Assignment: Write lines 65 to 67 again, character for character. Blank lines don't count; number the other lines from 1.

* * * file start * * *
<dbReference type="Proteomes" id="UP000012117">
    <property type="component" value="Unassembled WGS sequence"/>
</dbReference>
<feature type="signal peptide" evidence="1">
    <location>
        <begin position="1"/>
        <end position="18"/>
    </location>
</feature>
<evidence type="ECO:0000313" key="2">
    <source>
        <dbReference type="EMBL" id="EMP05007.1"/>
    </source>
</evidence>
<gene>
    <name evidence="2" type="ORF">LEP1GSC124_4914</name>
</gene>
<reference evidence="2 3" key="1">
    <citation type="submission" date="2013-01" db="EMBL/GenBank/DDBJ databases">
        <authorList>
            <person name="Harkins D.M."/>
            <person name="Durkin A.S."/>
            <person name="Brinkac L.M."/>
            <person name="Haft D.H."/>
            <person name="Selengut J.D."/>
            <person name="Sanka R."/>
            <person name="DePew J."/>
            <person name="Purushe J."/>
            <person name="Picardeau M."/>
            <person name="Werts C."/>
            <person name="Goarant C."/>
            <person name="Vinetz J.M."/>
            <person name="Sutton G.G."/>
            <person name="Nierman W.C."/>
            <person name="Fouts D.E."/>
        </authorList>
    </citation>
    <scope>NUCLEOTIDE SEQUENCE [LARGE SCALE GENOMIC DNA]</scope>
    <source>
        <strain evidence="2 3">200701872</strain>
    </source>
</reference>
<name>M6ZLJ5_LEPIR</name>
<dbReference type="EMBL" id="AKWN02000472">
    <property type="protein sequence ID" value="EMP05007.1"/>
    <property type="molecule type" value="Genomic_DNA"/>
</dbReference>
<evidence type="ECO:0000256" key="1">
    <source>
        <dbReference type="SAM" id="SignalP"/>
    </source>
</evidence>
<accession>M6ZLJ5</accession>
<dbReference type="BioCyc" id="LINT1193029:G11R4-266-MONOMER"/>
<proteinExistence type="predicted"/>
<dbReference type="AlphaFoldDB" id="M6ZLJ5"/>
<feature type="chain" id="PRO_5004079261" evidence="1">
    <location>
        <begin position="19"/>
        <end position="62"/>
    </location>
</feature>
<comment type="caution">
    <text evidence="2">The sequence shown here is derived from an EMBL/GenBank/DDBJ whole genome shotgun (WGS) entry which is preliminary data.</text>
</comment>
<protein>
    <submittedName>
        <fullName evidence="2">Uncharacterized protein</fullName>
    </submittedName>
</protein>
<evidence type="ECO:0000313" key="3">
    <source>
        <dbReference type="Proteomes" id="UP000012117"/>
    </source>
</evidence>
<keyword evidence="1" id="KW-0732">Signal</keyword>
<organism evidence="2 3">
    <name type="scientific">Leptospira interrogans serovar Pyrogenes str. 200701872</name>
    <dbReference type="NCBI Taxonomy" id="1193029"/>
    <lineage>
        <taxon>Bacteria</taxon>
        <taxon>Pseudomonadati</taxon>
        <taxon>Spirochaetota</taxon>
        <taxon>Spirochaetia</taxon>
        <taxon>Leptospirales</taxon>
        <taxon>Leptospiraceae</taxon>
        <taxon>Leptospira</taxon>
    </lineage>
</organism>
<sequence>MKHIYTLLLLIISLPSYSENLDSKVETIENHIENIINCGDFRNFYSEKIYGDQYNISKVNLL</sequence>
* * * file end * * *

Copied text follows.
</comment>
<protein>
    <submittedName>